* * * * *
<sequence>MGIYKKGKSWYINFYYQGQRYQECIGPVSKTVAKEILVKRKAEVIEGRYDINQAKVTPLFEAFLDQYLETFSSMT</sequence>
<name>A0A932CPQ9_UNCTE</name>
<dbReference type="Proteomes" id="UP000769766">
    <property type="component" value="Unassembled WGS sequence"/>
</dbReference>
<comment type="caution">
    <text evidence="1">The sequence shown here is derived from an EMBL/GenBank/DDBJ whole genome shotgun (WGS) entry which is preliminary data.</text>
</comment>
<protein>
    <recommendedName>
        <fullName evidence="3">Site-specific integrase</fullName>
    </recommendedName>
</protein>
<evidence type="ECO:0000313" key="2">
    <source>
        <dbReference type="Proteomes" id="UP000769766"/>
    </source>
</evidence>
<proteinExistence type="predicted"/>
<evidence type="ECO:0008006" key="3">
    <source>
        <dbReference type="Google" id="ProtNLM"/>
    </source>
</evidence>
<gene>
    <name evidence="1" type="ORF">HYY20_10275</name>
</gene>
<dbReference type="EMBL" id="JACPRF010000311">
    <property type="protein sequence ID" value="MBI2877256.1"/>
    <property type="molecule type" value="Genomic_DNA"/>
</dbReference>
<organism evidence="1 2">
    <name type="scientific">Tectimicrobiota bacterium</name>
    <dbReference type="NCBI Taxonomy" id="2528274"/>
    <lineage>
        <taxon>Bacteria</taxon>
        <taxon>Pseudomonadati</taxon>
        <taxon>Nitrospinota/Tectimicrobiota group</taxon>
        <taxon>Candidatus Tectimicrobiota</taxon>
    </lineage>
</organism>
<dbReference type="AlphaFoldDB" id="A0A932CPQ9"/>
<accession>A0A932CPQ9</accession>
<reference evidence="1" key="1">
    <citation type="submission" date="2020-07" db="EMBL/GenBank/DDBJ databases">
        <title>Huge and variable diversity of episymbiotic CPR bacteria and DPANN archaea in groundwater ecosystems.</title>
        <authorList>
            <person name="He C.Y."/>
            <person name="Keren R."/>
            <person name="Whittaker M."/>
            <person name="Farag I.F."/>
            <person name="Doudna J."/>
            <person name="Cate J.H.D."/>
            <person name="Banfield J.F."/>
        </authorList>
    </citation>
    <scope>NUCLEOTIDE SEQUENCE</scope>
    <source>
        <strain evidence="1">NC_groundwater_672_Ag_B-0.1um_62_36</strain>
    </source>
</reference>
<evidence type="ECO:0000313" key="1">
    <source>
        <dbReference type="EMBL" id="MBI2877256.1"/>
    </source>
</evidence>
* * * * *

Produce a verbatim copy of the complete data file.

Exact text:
<sequence>MGIYKKGKSWYINFYYQGQRYQECIGPVSKTVAKEILVKRKAEVIEGRYDINQAKVTPLFEAFLDQYLETFSSMT</sequence>
<name>A0A932CPQ9_UNCTE</name>
<dbReference type="Proteomes" id="UP000769766">
    <property type="component" value="Unassembled WGS sequence"/>
</dbReference>
<comment type="caution">
    <text evidence="1">The sequence shown here is derived from an EMBL/GenBank/DDBJ whole genome shotgun (WGS) entry which is preliminary data.</text>
</comment>
<protein>
    <recommendedName>
        <fullName evidence="3">Site-specific integrase</fullName>
    </recommendedName>
</protein>
<evidence type="ECO:0000313" key="2">
    <source>
        <dbReference type="Proteomes" id="UP000769766"/>
    </source>
</evidence>
<proteinExistence type="predicted"/>
<evidence type="ECO:0008006" key="3">
    <source>
        <dbReference type="Google" id="ProtNLM"/>
    </source>
</evidence>
<gene>
    <name evidence="1" type="ORF">HYY20_10275</name>
</gene>
<dbReference type="EMBL" id="JACPRF010000311">
    <property type="protein sequence ID" value="MBI2877256.1"/>
    <property type="molecule type" value="Genomic_DNA"/>
</dbReference>
<organism evidence="1 2">
    <name type="scientific">Tectimicrobiota bacterium</name>
    <dbReference type="NCBI Taxonomy" id="2528274"/>
    <lineage>
        <taxon>Bacteria</taxon>
        <taxon>Pseudomonadati</taxon>
        <taxon>Nitrospinota/Tectimicrobiota group</taxon>
        <taxon>Candidatus Tectimicrobiota</taxon>
    </lineage>
</organism>
<dbReference type="AlphaFoldDB" id="A0A932CPQ9"/>
<accession>A0A932CPQ9</accession>
<reference evidence="1" key="1">
    <citation type="submission" date="2020-07" db="EMBL/GenBank/DDBJ databases">
        <title>Huge and variable diversity of episymbiotic CPR bacteria and DPANN archaea in groundwater ecosystems.</title>
        <authorList>
            <person name="He C.Y."/>
            <person name="Keren R."/>
            <person name="Whittaker M."/>
            <person name="Farag I.F."/>
            <person name="Doudna J."/>
            <person name="Cate J.H.D."/>
            <person name="Banfield J.F."/>
        </authorList>
    </citation>
    <scope>NUCLEOTIDE SEQUENCE</scope>
    <source>
        <strain evidence="1">NC_groundwater_672_Ag_B-0.1um_62_36</strain>
    </source>
</reference>
<evidence type="ECO:0000313" key="1">
    <source>
        <dbReference type="EMBL" id="MBI2877256.1"/>
    </source>
</evidence>